“No apologies necessary. Here’s your chance to make it up to me. I’ve got some news I want to share, and I want to do it in person. How about I swing by with some pastries? You make the coffee. Deal?”

“What news?” Hannah demanded. “Good news, I hope?”

“Excellent news,” Charlotte replied.

“Did Jim—” Hannah began excitedly.

“No fishing,” Charlotte chuckled, cutting her off. “I’ll tell you when I see you. I can be there in about forty-five minutes, if that works for you.”

Hannah glanced around her kitchen. The sink was full of unwashed dishes. The non-perishable groceries still sat on the counter from yesterday’s shopping run. The floor was gritty with crumbs. When had she become such a slob?

“Uh, the place is kind of a mess,” she hedged as she walked into the living room. It wasn’t much better. A half-bottle of wine and the glass were still on the coffee table, alongside the remains of the huge bowl of popcorn she’d had for dinner. She’d been binge-watching the first several seasons of Downton Abbey, her go-to show when she wanted to forget everything.

“I haven’t had breakfast yet. Would you rather meet at Tupelo Honey’s over on College Street?” Charlotte persisted. “That would work, too.”

“Yeah, that would be better,” Hannah agreed. She hadn’t had breakfast either, unless you counted three cups of coffee. And it would be good to see Charlotte in person. Of all her friends, Charlotte had been there for her during the really hard times when Andy had first been diagnosed, and at the end.

Not that she blamed the others. Most of them had been the wives of Andy’s friends, and their relationship was more as couples than as close girlfriends. Hannah had been the one who failed to return calls or reply to well-intentioned condolence emails. Nor had she exactly been much fun to be around this past year.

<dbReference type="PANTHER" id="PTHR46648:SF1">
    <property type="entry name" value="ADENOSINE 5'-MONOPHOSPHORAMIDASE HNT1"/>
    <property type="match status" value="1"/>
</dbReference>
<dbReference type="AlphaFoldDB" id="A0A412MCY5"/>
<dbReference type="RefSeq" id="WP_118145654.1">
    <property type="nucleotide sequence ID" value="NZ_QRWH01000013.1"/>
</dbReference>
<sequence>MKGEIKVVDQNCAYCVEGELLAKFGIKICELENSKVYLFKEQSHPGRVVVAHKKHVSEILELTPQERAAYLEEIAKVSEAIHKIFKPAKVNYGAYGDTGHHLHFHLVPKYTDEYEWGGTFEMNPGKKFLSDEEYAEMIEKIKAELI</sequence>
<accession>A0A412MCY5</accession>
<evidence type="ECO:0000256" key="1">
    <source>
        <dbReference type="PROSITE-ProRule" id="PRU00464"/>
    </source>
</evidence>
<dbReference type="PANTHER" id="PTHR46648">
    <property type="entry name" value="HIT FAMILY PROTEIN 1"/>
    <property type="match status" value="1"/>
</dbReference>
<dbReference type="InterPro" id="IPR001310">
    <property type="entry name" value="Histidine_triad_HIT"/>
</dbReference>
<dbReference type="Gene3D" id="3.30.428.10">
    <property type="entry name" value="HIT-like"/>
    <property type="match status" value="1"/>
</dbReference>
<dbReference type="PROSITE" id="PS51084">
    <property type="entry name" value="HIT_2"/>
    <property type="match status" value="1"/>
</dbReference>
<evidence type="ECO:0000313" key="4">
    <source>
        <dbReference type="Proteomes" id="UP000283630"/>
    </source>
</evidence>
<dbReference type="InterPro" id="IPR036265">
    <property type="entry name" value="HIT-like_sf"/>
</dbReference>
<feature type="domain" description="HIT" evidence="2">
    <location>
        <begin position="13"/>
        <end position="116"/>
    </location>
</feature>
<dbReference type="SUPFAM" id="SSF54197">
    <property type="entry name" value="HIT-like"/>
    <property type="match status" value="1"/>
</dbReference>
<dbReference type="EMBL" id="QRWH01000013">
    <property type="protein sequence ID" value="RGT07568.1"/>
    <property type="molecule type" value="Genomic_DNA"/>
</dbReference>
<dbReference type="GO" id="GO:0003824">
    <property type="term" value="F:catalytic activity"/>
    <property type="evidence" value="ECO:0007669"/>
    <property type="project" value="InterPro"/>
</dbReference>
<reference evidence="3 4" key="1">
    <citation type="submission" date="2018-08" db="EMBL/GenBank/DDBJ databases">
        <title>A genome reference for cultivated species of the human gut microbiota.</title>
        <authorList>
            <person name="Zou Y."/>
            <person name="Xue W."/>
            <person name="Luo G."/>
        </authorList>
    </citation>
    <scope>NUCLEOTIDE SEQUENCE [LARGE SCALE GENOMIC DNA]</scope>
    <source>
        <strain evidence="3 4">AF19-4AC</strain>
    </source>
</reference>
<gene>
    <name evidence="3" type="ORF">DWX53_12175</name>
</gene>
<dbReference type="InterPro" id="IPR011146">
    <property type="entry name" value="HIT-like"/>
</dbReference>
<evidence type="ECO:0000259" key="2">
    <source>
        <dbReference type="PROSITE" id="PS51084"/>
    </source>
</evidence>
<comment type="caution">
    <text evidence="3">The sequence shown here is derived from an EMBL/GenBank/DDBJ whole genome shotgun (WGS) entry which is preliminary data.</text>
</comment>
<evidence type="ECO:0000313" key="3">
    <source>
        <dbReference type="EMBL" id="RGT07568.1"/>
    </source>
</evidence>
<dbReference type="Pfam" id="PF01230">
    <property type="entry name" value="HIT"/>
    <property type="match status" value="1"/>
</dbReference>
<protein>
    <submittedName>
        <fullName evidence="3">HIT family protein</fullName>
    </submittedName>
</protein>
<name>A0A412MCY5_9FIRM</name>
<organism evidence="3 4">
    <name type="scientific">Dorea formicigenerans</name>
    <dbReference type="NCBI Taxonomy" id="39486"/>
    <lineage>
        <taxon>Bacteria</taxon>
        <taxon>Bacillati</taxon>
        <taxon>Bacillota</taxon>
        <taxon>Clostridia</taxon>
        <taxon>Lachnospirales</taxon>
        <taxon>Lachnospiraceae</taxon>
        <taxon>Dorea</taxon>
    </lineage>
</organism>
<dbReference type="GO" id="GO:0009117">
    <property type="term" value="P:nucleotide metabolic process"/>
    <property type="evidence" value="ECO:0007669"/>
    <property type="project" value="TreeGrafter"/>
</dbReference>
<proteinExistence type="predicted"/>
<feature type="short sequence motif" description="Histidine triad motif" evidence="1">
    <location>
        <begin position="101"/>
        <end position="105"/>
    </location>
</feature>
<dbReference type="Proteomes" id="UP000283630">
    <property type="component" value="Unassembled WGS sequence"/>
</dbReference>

The only time she perked up was when one or both of the kids made time in their busy lives to come home for a visit. They’d come often during the first six months after the funeral, incredibly supportive, as she’d tried to be for them.

Charlotte’s call was well-timed, as Hannah had made a conscious decision to get back into writing and, by extension, living again. Before she faced the world, however, she definitely needed to shower and wash her hair.

“It’s”—she glanced down at her watch—“eight forty. How about we meet at ten? Does that work?”

“Like a charm.”

In the bathroom, Hannah shucked off Andy’s old Luella’s BBQ T-shirt she’d lived in the past two days and shimmied out of her baggy shorts. As she waited for the shower water to heat, she regarded herself in the mirror, something she usually avoided.

Her hair was no longer any discernible style, and looked shaggy and overgrown. She’d been too busy and distracted when Andy was sick to even think about making an appointment. Afterward, she hadn’t much seen the point. It was easier just to pull it back in a ponytail and forget about it.

She leaned closer to the mirror. There was a worry line between her brows that hadn’t been there before Andy’s diagnosis and her lips were drawn down at the corners in a perpetual frown. She forced herself to smile brightly for the mirror as she took a step back to examine her naked body.